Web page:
Canadian Journal of Gastroenterology
November 2013, Volume 27 Issue 11: 639-642
OBJECTIVE: A nationwide analysis of alcoholic hepatitis (AH) admissions was conducted to determine the impact of hepatitis C virus (HCV) infection on short-term survival and hospital resource utilization.
METHODS: Using the Nationwide Inpatient Sample, noncirrhotic patients admitted with AH throughout the United States between 1998 and 2006 were identified with diagnostic codes from the International Classification of Diseases, Ninth Revision. The in-hospital mortality rate (primary end point) of AH patients with and without co-existent HCV infection was determined. Hospital resource utilization was assessed as a secondary end point through linear regression analysis.
RESULTS: From 1998 to 2006, there were 112,351 admissions for AH. In-hospital mortality was higher among patients with coexistent HCV infection (41.1% versus 3.2%; P=0.07). The adjusted odds of in-hospital mortality in the presence of HCV was 1.48 (95% CI 1.10 to 1.98). Noncirrhotic patients with AH and HCV also had longer length of stay (5.8 days versus 5.3 days; P<0.007) as well as greater hospital charges (US$25,990 versus US$21,030; P=0.0002).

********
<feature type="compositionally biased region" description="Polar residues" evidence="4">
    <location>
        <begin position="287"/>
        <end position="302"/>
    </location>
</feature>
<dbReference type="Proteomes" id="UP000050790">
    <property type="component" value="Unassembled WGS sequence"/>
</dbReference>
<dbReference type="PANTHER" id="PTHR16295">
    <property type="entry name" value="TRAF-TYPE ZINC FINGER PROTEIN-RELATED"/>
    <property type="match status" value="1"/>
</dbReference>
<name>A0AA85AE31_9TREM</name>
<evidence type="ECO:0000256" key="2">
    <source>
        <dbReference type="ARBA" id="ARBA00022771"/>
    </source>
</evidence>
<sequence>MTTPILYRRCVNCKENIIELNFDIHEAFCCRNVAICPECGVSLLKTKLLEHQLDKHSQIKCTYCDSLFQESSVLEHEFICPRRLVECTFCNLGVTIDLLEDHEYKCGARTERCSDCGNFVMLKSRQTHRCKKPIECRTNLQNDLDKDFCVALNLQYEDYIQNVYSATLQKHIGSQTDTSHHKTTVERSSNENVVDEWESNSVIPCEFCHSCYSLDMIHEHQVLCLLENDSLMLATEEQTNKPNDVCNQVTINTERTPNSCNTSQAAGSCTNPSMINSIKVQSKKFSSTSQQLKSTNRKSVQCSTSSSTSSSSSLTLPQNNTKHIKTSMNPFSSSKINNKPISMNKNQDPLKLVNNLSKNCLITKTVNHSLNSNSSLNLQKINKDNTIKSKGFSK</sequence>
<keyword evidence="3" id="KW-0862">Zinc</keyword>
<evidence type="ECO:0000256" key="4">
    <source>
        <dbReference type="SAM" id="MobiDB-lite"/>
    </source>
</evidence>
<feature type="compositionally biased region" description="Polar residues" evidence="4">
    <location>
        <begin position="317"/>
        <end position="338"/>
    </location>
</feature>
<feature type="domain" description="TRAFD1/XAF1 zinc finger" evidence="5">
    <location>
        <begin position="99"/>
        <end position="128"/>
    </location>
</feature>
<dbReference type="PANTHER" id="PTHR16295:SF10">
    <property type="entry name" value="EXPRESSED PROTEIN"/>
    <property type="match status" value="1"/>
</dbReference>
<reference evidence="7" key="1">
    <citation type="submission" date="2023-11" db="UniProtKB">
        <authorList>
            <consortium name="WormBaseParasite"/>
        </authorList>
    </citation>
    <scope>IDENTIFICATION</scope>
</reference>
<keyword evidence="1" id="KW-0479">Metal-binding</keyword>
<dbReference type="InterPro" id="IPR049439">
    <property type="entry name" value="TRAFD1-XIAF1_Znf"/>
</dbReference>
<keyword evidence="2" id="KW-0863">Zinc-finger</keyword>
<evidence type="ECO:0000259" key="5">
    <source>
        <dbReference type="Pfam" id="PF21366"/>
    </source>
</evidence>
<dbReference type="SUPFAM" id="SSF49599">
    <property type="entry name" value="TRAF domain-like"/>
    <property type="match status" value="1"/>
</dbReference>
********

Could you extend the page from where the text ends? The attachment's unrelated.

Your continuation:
CONCLUSIONS: Among noncirrhotic patients admitted with AH, HCV infection was associated with higher in-hospital mortality and resource utilization.
Alcoholic hepatitis | Hepatitis C | Mortality